Advocacy E-News June 17, 2014
June 17, 2014
NJ ATTORNEY GENERAL OFFERS $1 MILLION FOR STUN GUN DEPLOYMENT
The state Attorney General’s Office today announced that it will provide $1 million to help law enforcement agencies purchase stun guns, the use of which has been hampered in New Jersey because of the high cost of the two state-approved devices. New Jersey was the last state in the country to approve the use of stun guns. Regulations allow police to stun anyone threatening death or serious injury. The Attorney General’s Office also announced that it would ease training and re-qualification requirements.
CODEY PLANS BILL TO CREATE NJ GUN VIOLENCE ‘RESTRAINING ORDERS’
A New Jersey lawmaker wants friends and family to be able to get guns temporarily taken away from loved ones they believe are mentally unstable. State Sen. Richard Codey (D-Essex) plans to introduce the measure. Under the bill, if alerted by friends or family members about a person’s mental health, law enforcement officials would be able to petition a judge to grant a temporary restraining order prohibiting that person from purchasing or possessing firearms.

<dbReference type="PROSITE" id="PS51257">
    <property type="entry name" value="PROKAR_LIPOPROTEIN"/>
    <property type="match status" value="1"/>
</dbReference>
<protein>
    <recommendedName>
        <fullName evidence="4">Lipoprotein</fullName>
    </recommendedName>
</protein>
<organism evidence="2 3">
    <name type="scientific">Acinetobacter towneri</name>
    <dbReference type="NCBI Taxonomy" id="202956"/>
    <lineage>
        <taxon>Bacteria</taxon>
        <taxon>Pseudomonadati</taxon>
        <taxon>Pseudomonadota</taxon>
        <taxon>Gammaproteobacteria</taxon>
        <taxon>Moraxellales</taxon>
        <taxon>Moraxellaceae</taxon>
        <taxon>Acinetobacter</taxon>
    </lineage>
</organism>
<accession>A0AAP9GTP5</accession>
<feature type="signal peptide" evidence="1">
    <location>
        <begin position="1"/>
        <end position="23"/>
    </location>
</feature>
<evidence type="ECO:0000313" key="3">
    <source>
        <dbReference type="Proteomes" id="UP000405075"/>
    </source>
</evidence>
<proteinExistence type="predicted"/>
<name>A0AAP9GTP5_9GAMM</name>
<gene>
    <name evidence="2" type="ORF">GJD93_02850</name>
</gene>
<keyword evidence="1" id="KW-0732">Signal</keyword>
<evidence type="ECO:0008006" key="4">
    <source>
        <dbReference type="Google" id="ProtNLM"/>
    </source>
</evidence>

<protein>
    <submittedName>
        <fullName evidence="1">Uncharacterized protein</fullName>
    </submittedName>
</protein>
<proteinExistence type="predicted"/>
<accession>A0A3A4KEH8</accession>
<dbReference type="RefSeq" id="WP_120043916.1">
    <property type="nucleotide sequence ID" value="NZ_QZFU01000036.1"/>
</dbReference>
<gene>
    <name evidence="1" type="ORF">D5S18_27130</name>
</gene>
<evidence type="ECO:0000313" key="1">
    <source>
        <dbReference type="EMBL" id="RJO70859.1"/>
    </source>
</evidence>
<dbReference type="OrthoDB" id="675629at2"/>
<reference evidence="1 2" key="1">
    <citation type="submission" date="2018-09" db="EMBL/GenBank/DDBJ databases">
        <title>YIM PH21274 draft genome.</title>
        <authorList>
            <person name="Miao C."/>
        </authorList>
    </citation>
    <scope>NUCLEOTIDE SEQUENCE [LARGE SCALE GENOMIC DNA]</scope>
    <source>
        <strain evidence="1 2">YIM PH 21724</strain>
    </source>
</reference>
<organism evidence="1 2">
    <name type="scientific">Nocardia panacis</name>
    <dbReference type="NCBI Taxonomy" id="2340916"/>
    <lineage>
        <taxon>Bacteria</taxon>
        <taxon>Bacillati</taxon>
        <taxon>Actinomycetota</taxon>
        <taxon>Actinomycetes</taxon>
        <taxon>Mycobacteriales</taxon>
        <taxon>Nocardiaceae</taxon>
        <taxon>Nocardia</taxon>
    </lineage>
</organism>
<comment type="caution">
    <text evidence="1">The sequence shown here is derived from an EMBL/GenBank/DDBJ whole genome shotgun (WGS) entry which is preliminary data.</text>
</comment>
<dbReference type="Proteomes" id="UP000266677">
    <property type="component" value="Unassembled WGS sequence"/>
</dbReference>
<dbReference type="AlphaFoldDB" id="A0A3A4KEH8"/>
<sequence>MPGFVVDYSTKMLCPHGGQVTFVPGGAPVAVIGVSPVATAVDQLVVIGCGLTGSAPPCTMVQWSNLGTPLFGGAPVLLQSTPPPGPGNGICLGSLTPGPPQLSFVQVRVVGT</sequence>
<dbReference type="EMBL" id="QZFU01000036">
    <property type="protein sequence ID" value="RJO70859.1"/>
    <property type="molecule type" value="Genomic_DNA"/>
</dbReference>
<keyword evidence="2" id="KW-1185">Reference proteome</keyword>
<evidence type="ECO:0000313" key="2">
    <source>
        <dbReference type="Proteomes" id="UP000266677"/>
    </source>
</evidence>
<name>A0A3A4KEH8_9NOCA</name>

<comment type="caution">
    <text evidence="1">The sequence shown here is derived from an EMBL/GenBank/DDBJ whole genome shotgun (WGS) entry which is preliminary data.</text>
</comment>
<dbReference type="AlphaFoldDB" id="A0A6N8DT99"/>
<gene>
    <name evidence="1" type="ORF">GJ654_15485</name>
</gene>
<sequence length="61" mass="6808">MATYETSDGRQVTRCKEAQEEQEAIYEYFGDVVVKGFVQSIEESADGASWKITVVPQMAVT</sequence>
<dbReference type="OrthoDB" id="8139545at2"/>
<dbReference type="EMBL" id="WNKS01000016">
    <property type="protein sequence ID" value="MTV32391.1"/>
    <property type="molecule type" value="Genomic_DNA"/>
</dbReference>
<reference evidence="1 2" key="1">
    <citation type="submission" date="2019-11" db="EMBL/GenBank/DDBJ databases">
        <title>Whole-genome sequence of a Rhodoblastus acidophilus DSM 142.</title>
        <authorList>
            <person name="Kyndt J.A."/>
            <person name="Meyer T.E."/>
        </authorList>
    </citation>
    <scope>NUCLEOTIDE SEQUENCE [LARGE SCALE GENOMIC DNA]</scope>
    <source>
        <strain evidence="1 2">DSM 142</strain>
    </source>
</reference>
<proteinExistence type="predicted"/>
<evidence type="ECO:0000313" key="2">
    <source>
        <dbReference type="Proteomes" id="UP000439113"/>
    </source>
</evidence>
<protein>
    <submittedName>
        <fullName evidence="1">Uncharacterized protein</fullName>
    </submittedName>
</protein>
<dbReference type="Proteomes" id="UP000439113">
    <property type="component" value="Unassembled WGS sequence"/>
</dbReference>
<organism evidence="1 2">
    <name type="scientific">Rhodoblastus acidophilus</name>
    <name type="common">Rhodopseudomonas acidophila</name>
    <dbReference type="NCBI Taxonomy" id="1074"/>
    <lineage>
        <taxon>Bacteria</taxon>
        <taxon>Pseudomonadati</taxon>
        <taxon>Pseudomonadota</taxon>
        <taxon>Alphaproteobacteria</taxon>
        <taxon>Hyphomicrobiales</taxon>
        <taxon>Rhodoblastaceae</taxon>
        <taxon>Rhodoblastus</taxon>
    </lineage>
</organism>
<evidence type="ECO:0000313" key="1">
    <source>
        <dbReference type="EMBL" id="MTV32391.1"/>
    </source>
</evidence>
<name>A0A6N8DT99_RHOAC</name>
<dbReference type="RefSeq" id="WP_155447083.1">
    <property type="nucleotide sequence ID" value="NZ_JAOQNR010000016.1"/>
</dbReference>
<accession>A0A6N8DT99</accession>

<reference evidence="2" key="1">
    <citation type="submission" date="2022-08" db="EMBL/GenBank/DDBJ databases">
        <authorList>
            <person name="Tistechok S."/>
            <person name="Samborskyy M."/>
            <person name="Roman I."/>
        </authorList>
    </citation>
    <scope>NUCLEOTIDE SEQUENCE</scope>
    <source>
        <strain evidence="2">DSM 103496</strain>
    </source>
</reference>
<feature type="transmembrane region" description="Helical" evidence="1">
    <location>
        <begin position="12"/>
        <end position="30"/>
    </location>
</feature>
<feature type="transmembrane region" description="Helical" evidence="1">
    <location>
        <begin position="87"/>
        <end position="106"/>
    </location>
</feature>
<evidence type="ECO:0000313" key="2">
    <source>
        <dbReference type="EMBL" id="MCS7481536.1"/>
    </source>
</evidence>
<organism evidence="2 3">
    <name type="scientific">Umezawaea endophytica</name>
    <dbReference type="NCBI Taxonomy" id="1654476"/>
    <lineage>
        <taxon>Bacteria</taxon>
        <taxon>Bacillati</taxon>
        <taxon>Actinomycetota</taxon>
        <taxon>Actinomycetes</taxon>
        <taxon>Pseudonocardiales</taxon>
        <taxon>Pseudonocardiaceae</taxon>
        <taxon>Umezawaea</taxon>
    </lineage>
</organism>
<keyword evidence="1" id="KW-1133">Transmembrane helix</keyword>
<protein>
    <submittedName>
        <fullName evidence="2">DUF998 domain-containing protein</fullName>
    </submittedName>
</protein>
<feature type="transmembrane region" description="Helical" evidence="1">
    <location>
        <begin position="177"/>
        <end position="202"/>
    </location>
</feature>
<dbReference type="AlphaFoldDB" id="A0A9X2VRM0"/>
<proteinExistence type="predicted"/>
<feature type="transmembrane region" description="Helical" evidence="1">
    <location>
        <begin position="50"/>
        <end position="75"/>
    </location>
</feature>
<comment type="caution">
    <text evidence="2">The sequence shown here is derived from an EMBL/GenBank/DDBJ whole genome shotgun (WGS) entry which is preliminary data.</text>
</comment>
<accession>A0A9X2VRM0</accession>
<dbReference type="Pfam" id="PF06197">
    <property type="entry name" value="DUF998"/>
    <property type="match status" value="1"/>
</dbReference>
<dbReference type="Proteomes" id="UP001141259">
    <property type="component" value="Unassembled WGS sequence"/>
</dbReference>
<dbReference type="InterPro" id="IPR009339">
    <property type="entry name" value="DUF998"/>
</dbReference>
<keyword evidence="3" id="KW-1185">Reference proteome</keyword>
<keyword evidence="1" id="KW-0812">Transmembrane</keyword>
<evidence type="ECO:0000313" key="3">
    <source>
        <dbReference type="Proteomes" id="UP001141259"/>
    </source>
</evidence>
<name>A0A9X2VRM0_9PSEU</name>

HOUSE DEMS TO FLOAT MENTAL HEALTH BILL
House Democrats are preparing to introduce their own comprehensive mental health bill amid fiery debate over Republican legislation responding to the 2012 mass shooting in Newtown, Conn. The Democratic bill would gut language in a GOP bill that makes it easier to put seriously mentally ill people into involuntary outpatient treatment, along with other changes. The legislation will set off another round of debate in Congress over how best to reform the mental health system.
CHRISTIE SAYS NJ GOVERNMENT WON’T SHUT DOWN
Gov. Chris Christie tonight said his administration would likely appeal if a state judge rules that he cannot go through with a controversial plan to reduce payments to New Jersey’s public worker pension system to help balance the troubled state budget. Christie announced last month that he plans to take $2.4 billion meant for the pension system to help cover a $2.7 billion gap in the state budget over the next two years. He has repeatedly said this is the only solution to the issue. Democratic lawmakers have vowed to block Christie’s pension cuts. But that means they either have to find more than $1 billion in cuts over the next two weeks or raise taxes.